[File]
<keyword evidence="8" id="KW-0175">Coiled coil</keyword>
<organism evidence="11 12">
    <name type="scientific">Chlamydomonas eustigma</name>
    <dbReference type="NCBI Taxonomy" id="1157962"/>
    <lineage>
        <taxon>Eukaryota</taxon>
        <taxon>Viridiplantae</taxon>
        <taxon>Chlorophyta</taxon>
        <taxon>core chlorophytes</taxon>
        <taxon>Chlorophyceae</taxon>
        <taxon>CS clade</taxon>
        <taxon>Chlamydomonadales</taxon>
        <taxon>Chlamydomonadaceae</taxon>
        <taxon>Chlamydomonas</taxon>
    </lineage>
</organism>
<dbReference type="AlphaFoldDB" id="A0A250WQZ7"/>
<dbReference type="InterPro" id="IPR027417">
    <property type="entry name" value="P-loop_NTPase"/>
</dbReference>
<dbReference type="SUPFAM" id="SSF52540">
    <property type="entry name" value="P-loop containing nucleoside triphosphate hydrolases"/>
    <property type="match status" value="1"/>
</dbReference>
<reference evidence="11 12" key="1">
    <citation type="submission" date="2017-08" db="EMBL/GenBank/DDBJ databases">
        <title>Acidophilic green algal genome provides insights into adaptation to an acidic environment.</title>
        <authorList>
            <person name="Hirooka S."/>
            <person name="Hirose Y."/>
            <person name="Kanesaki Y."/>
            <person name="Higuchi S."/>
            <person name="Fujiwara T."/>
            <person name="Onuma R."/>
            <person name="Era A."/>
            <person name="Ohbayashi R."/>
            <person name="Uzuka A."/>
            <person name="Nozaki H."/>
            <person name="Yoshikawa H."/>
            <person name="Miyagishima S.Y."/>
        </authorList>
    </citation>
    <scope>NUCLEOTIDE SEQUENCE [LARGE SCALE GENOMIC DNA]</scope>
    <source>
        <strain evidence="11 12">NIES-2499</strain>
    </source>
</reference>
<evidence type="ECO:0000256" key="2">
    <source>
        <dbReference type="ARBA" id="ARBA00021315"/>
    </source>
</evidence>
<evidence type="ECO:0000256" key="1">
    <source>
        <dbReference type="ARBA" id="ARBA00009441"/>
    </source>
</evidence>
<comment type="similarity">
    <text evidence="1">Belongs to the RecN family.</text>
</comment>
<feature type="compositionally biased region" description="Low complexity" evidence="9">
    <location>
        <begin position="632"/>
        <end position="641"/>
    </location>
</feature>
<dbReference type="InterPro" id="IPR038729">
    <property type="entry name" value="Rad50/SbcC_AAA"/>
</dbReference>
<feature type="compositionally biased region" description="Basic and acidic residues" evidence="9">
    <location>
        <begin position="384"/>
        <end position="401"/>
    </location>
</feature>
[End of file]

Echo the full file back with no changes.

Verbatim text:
<keyword evidence="8" id="KW-0175">Coiled coil</keyword>
<organism evidence="11 12">
    <name type="scientific">Chlamydomonas eustigma</name>
    <dbReference type="NCBI Taxonomy" id="1157962"/>
    <lineage>
        <taxon>Eukaryota</taxon>
        <taxon>Viridiplantae</taxon>
        <taxon>Chlorophyta</taxon>
        <taxon>core chlorophytes</taxon>
        <taxon>Chlorophyceae</taxon>
        <taxon>CS clade</taxon>
        <taxon>Chlamydomonadales</taxon>
        <taxon>Chlamydomonadaceae</taxon>
        <taxon>Chlamydomonas</taxon>
    </lineage>
</organism>
<dbReference type="AlphaFoldDB" id="A0A250WQZ7"/>
<dbReference type="InterPro" id="IPR027417">
    <property type="entry name" value="P-loop_NTPase"/>
</dbReference>
<dbReference type="SUPFAM" id="SSF52540">
    <property type="entry name" value="P-loop containing nucleoside triphosphate hydrolases"/>
    <property type="match status" value="1"/>
</dbReference>
<reference evidence="11 12" key="1">
    <citation type="submission" date="2017-08" db="EMBL/GenBank/DDBJ databases">
        <title>Acidophilic green algal genome provides insights into adaptation to an acidic environment.</title>
        <authorList>
            <person name="Hirooka S."/>
            <person name="Hirose Y."/>
            <person name="Kanesaki Y."/>
            <person name="Higuchi S."/>
            <person name="Fujiwara T."/>
            <person name="Onuma R."/>
            <person name="Era A."/>
            <person name="Ohbayashi R."/>
            <person name="Uzuka A."/>
            <person name="Nozaki H."/>
            <person name="Yoshikawa H."/>
            <person name="Miyagishima S.Y."/>
        </authorList>
    </citation>
    <scope>NUCLEOTIDE SEQUENCE [LARGE SCALE GENOMIC DNA]</scope>
    <source>
        <strain evidence="11 12">NIES-2499</strain>
    </source>
</reference>
<evidence type="ECO:0000256" key="2">
    <source>
        <dbReference type="ARBA" id="ARBA00021315"/>
    </source>
</evidence>
<evidence type="ECO:0000256" key="1">
    <source>
        <dbReference type="ARBA" id="ARBA00009441"/>
    </source>
</evidence>
<comment type="similarity">
    <text evidence="1">Belongs to the RecN family.</text>
</comment>
<feature type="compositionally biased region" description="Low complexity" evidence="9">
    <location>
        <begin position="632"/>
        <end position="641"/>
    </location>
</feature>
<dbReference type="InterPro" id="IPR038729">
    <property type="entry name" value="Rad50/SbcC_AAA"/>
</dbReference>
<feature type="compositionally biased region" description="Basic and acidic residues" evidence="9">
    <location>
        <begin position="384"/>
        <end position="401"/>
    </location>
</feature>